We took the chance to comment that the chill is remarkable, very tasty; pity our entitlement is max out.
5. Shocking reply from manager is: "$3 for extra dish if the given dishes exceed the 1 person 1 chill dish standard, $10 for take away."
OMG...this must be the SOP in AGR.
Never hear it anywhere except Soup Restaurant where one have to pay $5 to take away the Garlic Sauce...it is posted in their menu and a poster at the cashier.
Extremely disappointed by the double attack, we cut short the feedback, manager offer more chill (talk, no action).
We rejected the generous late offer.
Posh restaurant to bring guest for dinner but such embarrassment can be saved if sauce is chargeable can be made known. Captain came to apologise before mango dessert.
6. After we completed dessert, the tea pouring frequency increased and we sensed an urge to encourage us to bill out, pack up and go. They (waitress and captain) stood near our table while we chat. I called for the bill. Surprisingly, the bill has been settled by my counterpart.
Something to share with all:
"Chill lover/ If your guest is a chill sauce or any sauce lover, check with the restaurant first or put a deposit with them first".
For those family outing and gathering, the food serving service here is impressive and unforgettable.
Asia Grand Restaurant has reopened with much fanfare at the former premises of Chef Chan at Oden Towers. Formerly from Asia Grand Hotel, Asia Grand Restaurant was set up by the original owners of the popular Tsui Hang chain of restaurants, which has since closed down.
A brightly lighted interior greets you as you step into the rather cramp restaurant, which incidentally, was packed with people. Floor to ceiling windows offer a clear view of passers by at ground level, seperated only by thin veiled curtains. The lack of privacy is further enhanced by the closely placed tables which makes it hard not to eavesdrop.
The appetizer was a mixture of Capsicum, fish cakes and bell peppers, which was rather intriguing given that I've never tried anything like it. The fishcake cubes took on a slight tinge of the bell pepper taste and proved to be a nice way to start dinner rolling.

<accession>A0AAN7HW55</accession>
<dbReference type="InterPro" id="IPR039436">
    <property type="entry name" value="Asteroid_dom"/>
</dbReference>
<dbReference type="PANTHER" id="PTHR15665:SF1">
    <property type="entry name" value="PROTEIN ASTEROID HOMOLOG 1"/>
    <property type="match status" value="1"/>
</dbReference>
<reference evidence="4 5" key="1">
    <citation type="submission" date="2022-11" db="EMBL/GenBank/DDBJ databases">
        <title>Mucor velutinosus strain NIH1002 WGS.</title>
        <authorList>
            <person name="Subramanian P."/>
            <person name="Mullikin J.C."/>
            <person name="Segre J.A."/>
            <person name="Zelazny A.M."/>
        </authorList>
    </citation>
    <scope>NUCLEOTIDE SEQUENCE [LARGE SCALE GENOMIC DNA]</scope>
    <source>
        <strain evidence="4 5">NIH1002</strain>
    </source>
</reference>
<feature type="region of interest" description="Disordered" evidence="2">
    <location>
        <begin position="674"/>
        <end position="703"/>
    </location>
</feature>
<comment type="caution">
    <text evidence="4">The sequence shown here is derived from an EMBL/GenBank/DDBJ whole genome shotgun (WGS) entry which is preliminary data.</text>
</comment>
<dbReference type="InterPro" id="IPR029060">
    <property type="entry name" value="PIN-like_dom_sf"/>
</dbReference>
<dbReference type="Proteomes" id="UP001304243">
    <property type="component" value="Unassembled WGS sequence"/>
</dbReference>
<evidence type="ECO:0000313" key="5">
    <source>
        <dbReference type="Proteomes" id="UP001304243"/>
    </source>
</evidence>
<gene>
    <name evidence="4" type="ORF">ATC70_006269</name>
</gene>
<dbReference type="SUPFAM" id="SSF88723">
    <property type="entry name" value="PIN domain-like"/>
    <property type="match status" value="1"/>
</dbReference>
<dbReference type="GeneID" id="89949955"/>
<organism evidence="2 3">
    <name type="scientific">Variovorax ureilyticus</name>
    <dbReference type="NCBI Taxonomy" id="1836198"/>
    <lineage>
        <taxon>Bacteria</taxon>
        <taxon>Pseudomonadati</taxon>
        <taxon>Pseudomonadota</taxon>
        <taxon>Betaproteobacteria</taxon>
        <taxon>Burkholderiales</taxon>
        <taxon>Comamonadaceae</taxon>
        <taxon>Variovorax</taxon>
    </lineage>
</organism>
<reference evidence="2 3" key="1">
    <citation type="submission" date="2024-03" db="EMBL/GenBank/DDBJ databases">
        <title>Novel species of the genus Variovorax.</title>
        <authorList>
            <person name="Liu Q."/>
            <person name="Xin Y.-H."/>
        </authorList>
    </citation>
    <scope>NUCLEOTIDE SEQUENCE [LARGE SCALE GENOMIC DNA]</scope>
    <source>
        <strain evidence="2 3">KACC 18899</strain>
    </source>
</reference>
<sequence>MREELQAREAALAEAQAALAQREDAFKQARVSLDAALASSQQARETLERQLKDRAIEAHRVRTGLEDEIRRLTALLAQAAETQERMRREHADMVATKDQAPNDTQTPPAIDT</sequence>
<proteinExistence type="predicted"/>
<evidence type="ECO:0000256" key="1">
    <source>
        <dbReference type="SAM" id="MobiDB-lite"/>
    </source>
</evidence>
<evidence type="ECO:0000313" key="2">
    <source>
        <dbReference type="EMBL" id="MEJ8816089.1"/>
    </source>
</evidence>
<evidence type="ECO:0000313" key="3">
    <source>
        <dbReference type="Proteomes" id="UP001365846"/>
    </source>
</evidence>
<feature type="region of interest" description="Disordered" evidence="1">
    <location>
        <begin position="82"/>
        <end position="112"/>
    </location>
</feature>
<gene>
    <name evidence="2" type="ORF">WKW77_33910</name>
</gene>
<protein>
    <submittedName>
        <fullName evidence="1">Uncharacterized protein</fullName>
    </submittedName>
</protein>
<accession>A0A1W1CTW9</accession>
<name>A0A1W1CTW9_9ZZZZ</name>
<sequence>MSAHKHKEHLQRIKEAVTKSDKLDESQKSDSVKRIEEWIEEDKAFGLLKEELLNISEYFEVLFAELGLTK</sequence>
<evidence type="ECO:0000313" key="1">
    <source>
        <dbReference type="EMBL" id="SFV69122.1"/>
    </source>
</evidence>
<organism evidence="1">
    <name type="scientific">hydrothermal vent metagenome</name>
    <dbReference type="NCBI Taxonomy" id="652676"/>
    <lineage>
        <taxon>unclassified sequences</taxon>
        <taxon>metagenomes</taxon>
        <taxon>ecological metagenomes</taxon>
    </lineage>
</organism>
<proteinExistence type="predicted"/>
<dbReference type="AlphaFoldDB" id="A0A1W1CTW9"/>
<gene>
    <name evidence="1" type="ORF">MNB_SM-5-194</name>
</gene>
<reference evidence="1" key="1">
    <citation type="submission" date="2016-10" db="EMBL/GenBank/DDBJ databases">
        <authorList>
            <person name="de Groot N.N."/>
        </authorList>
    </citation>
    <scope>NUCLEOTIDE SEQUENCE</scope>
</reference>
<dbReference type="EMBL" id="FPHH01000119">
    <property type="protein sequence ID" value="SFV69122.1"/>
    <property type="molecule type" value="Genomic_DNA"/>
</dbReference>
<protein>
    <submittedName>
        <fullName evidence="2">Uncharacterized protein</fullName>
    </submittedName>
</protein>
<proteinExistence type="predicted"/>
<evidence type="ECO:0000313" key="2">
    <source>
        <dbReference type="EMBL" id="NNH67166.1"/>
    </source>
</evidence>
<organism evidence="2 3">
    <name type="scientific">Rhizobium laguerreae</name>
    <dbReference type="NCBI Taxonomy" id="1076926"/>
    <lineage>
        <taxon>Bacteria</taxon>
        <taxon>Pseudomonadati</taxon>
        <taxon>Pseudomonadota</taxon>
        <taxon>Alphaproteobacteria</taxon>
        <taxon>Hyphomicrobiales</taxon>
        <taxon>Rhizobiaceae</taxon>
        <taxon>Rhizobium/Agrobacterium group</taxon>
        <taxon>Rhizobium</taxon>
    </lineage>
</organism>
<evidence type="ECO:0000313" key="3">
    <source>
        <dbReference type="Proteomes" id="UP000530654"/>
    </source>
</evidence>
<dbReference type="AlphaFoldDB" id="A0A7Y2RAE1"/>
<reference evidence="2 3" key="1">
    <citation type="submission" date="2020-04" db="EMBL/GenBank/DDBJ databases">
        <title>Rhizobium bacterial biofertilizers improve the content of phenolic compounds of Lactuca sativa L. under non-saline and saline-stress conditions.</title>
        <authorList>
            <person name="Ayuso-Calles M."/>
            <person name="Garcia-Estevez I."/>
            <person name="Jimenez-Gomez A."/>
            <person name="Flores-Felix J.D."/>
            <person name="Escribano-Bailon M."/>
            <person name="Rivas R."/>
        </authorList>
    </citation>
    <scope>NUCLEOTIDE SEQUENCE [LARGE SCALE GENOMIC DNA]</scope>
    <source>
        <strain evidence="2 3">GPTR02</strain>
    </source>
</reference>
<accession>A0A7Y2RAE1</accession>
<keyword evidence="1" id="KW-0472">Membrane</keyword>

Braised Shark's Fin Soup with Shredded Chicken & Bamboo Pith -
Honestly, for a restaurant such as Asia Grand, I would have expected better shark's fin soup. Not just quality of fins wise, but overall preparation of the soup as well. The soup was way too starchy and oily by any measure. The fins were of rather inferior quality but portions were still decent. Overall an average dish and no more.
Peking Duck - Our unanimous star of the evening - the humble Peking duck. With crackling crispy skin thats almost fat free wrapped in thin yet chewy egg crepes, you will be hard pressed to find any substitutes with similar quality at such a low price of $28 a duck (ongoing promotion).
Baked Lobster with Egg Yolk - The lobster got me all excited and was one of the reasons why we chose to order the set menu instead of going ala carte. My hopes shattered when I saw the size of the lobsters. They were tiny, weighing in at most the size of a huge prawn. The meat was barely a spoonful, which was absolutely pathetic. Berates aside, I must admit that the lobster was quite tasty, with the saltiness from the egg yolk complementing the slightly sweet lobster flesh. However, the egg yolk could have been saltier to further bring out the contrast.
Duck Fried Rice - Wondering what happened to the meat from the Peking duck? Well, you have your answer. The rice was moist and rather well fried together with the fibrous yet tender duck meat. However, it did get rather bland after a while. I mean, how tasty can it get when its just diced duck with rice and egg with no gravy whatsoever?
Steamed Pa Ting fish with Olive, Chilli & Garlic - A most forgettable dish - steamed fish at its most uninspiring. The fish was fresh but not particularly sweet. It didn't help that the fish was rather small as well.
Sauteed Fresh Scallop with Assorted Mushroom - The scallops were supposed to be the main focal point in this dish, but ironically I preferred the mushrooms better. Tasty, juicy and the direct opposite of the scallops, which were a tad too soft without much bite and rather bland. Portions are pathetic as well and we had to limit everyone to 2 scallops each. Talk about rationing.
$61.50/pax is rather expensive for such an average repertoire of food, the Peking duck withstanding. Service is excellent and all of the wait staff are attentive and friendly. After doing my math, I reckon I'll be back just for the $28 Peking duck. No more, no less.